WASHINGTON: President Donald Trump will sharply reduce the number of U.S. forces in Afghanistan from 4,500 to 2,500 by mid-January, the Pentagon announced.
Trump stopped short of a threatened full withdrawal from America’s longest war after fierce opposition from allies at home and abroad who fear it will undermine security and hurt fragile peace talks with the Taliban.
Acting Defense Secretary Christopher Miller, who Trump installed last week after abruptly firing Mark Esper confirmed the Afghan drawdown and also outlined a modest withdrawal of forces from Iraq to reduce troop levels from 3,000 to 2,500.
“By Jan. 15, 2021, our forces, their size in Afghanistan, will be 2,500 troops. Our force size in Iraq will also be 2,500 by that same date,” Miller told reporters.
Top Senate Republican, Majority Leader Mitch McConnell, cautioned against any major changes in US defence or foreign policy in the next couple of months, including any troop drawdowns in Afghanistan and Iraq.
“It is extremely important here in the next couple of months not to have any earthshaking changes in regard to defense or foreign policy,” McConnell, who opposed a pullout, told reporters.
The top Democrat on the committee Representative Adam Smith came out in support of the move – even as he cautioned that it needed to “be responsibly and carefully executed to ensure stability in the region.”
US House Speaker Nancy Pelosi said it was concerning that Trump’s withdrawal was being carried out without close coordination with NATO and that a hasty withdrawal risks making Afghanistan a platform for terrorism once again.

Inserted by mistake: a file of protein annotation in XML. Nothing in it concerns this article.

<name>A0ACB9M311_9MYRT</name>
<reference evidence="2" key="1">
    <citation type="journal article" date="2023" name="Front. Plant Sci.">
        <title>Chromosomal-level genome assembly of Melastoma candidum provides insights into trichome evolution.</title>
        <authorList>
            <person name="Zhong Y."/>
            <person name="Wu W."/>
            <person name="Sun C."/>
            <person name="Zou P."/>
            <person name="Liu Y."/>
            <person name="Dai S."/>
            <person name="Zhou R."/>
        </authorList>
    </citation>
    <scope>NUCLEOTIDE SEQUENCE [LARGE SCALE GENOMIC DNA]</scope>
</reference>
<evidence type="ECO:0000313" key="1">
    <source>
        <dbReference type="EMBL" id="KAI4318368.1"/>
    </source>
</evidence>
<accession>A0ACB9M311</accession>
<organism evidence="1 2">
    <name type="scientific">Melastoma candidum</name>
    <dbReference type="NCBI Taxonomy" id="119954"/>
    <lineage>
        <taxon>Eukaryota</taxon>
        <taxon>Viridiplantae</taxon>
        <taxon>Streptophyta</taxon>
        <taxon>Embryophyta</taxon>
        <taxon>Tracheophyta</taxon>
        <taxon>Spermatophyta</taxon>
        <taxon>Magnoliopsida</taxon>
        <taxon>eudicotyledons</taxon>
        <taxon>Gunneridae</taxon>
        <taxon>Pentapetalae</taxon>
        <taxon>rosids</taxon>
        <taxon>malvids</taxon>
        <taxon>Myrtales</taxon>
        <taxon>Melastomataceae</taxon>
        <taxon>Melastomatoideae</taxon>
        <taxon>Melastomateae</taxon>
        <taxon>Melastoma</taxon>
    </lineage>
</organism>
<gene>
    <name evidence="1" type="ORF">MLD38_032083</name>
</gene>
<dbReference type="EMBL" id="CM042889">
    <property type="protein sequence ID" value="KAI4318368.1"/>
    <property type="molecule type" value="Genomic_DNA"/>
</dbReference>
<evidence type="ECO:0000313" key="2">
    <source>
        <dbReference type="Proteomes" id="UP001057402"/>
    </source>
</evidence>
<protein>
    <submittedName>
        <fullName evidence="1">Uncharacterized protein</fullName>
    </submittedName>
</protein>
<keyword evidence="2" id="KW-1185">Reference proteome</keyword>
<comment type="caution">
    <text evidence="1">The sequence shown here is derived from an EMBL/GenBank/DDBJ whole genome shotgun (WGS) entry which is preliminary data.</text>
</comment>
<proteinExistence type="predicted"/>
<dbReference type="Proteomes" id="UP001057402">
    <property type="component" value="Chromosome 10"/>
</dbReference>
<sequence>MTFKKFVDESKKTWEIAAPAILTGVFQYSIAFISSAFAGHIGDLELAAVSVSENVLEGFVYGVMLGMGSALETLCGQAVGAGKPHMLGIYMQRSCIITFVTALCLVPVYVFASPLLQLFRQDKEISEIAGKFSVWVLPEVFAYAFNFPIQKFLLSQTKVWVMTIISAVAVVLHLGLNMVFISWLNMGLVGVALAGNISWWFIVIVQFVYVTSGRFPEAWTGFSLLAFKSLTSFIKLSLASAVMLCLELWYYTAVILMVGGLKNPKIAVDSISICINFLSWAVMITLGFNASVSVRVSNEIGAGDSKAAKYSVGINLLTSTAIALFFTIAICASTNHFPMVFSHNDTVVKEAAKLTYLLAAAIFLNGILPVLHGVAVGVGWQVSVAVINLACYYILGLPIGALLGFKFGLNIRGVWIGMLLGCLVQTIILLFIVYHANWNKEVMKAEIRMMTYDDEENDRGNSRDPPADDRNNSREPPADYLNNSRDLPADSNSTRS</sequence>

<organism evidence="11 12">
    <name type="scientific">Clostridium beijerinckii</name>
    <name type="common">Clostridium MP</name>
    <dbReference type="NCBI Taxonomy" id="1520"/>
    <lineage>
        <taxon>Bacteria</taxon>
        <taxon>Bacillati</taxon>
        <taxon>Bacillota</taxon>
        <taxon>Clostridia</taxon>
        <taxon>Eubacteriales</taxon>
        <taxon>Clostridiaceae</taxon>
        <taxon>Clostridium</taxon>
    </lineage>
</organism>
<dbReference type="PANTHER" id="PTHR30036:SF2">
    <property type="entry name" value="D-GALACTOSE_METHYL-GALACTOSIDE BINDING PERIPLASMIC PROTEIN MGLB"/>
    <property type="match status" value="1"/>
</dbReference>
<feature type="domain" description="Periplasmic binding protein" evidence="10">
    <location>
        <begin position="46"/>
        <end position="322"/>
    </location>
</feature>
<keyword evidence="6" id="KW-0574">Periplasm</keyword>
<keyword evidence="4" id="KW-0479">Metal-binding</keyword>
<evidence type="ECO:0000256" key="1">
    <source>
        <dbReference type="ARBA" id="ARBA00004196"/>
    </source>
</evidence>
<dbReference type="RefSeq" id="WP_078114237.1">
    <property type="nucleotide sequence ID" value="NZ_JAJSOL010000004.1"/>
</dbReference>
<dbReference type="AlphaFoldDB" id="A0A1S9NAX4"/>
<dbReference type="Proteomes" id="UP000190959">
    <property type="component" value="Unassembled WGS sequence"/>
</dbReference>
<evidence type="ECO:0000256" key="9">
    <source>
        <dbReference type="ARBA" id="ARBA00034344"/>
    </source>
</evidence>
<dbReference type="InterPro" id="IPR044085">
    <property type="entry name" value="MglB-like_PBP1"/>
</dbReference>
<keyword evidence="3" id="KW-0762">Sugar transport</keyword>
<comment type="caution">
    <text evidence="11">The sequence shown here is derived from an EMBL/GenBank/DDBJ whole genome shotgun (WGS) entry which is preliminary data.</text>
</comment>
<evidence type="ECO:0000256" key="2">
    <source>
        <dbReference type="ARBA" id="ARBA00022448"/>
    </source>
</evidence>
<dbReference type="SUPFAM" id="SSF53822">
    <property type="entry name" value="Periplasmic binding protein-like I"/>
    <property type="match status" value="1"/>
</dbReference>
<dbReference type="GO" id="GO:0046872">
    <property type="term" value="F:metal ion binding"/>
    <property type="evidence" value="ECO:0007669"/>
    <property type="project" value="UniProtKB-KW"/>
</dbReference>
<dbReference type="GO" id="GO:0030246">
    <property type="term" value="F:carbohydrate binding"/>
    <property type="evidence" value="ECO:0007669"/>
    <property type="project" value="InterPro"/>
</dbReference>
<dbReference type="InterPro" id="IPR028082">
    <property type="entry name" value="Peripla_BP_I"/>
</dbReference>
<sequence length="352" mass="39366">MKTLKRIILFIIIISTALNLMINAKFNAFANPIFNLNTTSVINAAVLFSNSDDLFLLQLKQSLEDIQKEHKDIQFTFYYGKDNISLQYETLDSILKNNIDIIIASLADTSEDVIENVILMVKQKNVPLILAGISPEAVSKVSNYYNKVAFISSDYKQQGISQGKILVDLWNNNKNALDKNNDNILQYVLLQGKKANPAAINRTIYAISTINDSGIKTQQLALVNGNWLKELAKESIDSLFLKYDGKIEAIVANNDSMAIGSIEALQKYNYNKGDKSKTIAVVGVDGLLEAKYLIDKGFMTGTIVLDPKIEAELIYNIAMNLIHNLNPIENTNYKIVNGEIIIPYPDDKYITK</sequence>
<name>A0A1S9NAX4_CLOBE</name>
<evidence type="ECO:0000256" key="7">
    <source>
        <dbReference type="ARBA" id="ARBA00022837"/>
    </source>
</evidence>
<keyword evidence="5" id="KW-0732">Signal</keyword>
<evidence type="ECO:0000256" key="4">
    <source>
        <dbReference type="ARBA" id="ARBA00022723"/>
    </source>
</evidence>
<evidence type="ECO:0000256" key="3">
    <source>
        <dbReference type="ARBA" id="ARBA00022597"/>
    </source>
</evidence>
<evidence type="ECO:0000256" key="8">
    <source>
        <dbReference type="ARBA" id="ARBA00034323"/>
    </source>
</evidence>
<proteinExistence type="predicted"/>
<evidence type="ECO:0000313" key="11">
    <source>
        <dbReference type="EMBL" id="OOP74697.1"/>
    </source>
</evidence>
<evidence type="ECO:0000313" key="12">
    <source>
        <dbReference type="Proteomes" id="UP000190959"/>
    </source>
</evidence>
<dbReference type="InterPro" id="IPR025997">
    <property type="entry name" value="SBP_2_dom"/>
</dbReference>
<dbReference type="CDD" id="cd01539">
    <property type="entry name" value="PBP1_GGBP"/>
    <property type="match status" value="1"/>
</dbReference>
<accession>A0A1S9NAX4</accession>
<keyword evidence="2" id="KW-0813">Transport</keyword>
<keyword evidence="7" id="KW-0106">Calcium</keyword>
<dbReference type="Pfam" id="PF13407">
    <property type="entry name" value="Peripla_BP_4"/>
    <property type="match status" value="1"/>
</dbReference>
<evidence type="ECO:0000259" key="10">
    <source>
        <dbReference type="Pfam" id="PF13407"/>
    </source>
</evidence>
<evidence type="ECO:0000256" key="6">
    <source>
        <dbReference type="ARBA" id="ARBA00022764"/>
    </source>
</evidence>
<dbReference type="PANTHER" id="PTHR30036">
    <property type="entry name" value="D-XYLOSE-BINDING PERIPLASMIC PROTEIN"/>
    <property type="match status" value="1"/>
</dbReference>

US and Afghan officials are warning of troubling levels of violence by Taliban insurgents and persistent Taliban links to al Qaeda. Some US military officials had been urging Trump to keep US troop levels at around 4,500 for now.
The withdrawal stops short of his pledge on October 7, when Trump said on Twitter here “We should have the small remaining number of our BRAVE Men and Women serving in Afghanistan home by Christmas!”
The threat had alarmed US military officials, allies and lawmakers who had fiercely opposed an abrupt, unilateral pullout.
Trump is due to leave office on January 20 after losing this month’s presidential election to Democrat Joe Biden. The withdrawals could hand Biden a new set of challenges when he takes office.
The Taliban have called on the United States to stick to a February agreement with the Trump administration to withdraw US troops by May. Violence has been rising throughout Afghanistan, with the Taliban attacking provincial capitals prompting US airstrikes.